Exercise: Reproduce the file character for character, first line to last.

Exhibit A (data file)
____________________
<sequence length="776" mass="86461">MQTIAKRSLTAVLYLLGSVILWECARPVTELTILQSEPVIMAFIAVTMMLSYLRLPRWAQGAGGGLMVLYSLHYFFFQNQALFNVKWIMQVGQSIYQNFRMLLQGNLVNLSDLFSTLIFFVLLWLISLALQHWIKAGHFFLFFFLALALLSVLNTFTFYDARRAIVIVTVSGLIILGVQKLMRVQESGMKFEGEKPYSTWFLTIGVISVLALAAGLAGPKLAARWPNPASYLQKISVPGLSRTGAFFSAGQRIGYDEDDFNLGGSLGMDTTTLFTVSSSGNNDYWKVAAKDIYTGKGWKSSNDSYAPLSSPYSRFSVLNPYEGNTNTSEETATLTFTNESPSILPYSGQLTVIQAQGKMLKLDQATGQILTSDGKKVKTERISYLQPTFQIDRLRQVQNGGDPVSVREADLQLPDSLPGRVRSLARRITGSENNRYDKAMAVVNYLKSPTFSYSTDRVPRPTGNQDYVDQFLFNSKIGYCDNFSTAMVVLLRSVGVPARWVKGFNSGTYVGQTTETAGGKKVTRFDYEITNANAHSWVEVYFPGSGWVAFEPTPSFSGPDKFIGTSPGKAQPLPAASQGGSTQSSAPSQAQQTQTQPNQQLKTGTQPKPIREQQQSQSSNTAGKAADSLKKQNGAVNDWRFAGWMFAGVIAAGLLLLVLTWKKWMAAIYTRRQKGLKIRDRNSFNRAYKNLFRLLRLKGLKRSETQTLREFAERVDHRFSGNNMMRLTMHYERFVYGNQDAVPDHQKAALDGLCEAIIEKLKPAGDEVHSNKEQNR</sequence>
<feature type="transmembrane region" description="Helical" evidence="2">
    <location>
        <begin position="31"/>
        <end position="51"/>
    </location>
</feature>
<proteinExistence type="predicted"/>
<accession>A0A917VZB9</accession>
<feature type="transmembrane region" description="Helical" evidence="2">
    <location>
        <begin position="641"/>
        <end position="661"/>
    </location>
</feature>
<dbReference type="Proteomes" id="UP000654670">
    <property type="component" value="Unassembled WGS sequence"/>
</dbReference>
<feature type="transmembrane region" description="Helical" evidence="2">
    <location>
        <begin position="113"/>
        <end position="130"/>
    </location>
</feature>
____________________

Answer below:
<sequence length="776" mass="86461">MQTIAKRSLTAVLYLLGSVILWECARPVTELTILQSEPVIMAFIAVTMMLSYLRLPRWAQGAGGGLMVLYSLHYFFFQNQALFNVKWIMQVGQSIYQNFRMLLQGNLVNLSDLFSTLIFFVLLWLISLALQHWIKAGHFFLFFFLALALLSVLNTFTFYDARRAIVIVTVSGLIILGVQKLMRVQESGMKFEGEKPYSTWFLTIGVISVLALAAGLAGPKLAARWPNPASYLQKISVPGLSRTGAFFSAGQRIGYDEDDFNLGGSLGMDTTTLFTVSSSGNNDYWKVAAKDIYTGKGWKSSNDSYAPLSSPYSRFSVLNPYEGNTNTSEETATLTFTNESPSILPYSGQLTVIQAQGKMLKLDQATGQILTSDGKKVKTERISYLQPTFQIDRLRQVQNGGDPVSVREADLQLPDSLPGRVRSLARRITGSENNRYDKAMAVVNYLKSPTFSYSTDRVPRPTGNQDYVDQFLFNSKIGYCDNFSTAMVVLLRSVGVPARWVKGFNSGTYVGQTTETAGGKKVTRFDYEITNANAHSWVEVYFPGSGWVAFEPTPSFSGPDKFIGTSPGKAQPLPAASQGGSTQSSAPSQAQQTQTQPNQQLKTGTQPKPIREQQQSQSSNTAGKAADSLKKQNGAVNDWRFAGWMFAGVIAAGLLLLVLTWKKWMAAIYTRRQKGLKIRDRNSFNRAYKNLFRLLRLKGLKRSETQTLREFAERVDHRFSGNNMMRLTMHYERFVYGNQDAVPDHQKAALDGLCEAIIEKLKPAGDEVHSNKEQNR</sequence>
<feature type="transmembrane region" description="Helical" evidence="2">
    <location>
        <begin position="31"/>
        <end position="51"/>
    </location>
</feature>
<proteinExistence type="predicted"/>
<accession>A0A917VZB9</accession>
<feature type="transmembrane region" description="Helical" evidence="2">
    <location>
        <begin position="641"/>
        <end position="661"/>
    </location>
</feature>
<dbReference type="Proteomes" id="UP000654670">
    <property type="component" value="Unassembled WGS sequence"/>
</dbReference>
<feature type="transmembrane region" description="Helical" evidence="2">
    <location>
        <begin position="113"/>
        <end position="130"/>
    </location>
</feature>